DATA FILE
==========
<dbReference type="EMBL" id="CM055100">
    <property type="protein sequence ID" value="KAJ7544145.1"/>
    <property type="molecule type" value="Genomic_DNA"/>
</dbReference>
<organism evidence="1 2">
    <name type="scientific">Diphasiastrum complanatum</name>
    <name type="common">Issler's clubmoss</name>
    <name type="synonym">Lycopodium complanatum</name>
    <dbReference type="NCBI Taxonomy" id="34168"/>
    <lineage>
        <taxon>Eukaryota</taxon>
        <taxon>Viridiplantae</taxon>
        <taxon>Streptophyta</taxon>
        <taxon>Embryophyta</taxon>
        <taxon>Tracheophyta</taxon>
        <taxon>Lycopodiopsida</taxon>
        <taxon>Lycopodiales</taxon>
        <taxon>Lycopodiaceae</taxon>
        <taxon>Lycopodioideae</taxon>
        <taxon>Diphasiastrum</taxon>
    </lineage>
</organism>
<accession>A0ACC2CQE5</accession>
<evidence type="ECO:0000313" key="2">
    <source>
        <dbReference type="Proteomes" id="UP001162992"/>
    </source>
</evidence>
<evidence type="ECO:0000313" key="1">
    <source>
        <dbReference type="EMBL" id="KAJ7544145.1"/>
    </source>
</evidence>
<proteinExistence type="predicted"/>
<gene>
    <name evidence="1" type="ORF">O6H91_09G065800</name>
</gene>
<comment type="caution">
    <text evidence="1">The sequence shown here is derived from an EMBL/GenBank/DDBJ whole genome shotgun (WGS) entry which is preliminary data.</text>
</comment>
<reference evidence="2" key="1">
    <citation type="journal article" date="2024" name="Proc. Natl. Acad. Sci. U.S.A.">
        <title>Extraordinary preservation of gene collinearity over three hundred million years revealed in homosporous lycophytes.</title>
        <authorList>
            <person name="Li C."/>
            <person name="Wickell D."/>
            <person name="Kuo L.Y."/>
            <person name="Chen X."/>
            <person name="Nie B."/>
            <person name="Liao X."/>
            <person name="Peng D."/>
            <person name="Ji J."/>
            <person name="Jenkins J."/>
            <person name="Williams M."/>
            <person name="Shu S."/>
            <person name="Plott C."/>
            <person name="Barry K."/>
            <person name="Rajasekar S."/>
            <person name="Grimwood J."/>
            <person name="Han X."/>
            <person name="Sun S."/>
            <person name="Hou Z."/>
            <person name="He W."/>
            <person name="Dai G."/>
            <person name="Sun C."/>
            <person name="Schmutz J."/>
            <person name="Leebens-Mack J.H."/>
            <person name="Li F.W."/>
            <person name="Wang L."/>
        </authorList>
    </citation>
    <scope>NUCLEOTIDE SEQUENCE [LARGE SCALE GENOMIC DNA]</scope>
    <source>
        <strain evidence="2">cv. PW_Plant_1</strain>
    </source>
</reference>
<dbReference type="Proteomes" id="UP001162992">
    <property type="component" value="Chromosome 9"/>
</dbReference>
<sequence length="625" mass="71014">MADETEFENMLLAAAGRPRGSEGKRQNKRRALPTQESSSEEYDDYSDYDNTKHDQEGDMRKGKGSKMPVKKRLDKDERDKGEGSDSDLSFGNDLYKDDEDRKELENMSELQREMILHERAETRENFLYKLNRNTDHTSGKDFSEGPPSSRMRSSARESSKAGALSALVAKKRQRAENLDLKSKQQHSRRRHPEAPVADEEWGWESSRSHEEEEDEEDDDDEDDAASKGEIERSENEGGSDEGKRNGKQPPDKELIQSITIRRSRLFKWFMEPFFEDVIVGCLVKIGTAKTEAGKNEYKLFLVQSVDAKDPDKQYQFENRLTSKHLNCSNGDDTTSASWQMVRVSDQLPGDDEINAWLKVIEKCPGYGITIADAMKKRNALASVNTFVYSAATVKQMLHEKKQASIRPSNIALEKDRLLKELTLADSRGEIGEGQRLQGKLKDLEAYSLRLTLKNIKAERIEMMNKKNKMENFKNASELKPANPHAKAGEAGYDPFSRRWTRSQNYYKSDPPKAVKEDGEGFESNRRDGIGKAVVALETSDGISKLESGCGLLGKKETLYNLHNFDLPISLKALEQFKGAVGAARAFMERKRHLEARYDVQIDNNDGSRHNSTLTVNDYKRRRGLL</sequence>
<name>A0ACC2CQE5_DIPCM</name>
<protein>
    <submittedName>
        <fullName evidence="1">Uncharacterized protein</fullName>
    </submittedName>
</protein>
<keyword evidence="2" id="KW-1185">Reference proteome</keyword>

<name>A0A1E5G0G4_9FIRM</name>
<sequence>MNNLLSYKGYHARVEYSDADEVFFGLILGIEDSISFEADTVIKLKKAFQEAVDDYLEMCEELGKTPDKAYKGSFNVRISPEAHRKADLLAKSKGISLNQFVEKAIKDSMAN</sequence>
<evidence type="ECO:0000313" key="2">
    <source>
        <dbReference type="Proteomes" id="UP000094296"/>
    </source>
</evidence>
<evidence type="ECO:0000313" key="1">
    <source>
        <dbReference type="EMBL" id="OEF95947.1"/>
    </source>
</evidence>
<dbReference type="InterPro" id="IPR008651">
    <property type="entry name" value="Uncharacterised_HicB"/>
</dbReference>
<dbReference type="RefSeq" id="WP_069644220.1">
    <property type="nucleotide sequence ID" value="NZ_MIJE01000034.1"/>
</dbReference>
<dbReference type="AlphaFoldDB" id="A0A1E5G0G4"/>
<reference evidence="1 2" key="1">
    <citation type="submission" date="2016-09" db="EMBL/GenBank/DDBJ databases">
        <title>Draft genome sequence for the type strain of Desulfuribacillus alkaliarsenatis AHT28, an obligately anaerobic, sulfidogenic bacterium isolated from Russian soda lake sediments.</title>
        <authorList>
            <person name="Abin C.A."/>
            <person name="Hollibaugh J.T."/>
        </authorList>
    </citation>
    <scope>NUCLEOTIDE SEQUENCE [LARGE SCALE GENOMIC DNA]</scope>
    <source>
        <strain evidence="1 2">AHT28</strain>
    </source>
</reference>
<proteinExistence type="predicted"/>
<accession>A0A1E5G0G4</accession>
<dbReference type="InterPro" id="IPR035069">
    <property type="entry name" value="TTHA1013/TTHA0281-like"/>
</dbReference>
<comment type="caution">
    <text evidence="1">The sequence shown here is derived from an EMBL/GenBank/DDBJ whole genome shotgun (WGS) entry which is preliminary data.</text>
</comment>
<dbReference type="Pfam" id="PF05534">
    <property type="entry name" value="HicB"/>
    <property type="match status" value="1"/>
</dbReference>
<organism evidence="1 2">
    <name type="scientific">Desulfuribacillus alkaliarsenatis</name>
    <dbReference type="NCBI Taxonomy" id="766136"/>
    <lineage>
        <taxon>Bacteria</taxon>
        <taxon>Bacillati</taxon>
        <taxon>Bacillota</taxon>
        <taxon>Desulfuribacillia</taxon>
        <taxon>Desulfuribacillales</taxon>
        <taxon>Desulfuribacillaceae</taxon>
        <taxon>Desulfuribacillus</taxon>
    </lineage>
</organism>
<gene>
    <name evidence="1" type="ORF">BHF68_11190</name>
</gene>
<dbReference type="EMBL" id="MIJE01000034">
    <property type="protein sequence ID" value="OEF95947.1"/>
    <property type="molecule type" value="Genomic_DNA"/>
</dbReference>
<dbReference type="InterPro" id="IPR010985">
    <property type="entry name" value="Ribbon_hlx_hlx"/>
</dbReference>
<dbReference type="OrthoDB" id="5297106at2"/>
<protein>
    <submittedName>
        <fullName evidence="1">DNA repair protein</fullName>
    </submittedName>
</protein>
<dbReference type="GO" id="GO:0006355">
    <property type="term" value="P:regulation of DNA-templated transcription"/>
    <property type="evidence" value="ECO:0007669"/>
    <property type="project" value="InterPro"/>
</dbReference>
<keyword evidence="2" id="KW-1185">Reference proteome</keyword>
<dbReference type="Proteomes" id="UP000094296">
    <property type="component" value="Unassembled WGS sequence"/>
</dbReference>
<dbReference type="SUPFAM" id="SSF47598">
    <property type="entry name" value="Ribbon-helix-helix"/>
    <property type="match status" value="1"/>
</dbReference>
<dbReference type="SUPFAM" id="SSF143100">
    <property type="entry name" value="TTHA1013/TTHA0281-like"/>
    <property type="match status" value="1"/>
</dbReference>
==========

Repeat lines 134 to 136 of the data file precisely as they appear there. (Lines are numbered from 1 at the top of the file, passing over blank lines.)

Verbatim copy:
    <dbReference type="NCBI Taxonomy" id="766136"/>
    <lineage>
        <taxon>Bacteria</taxon>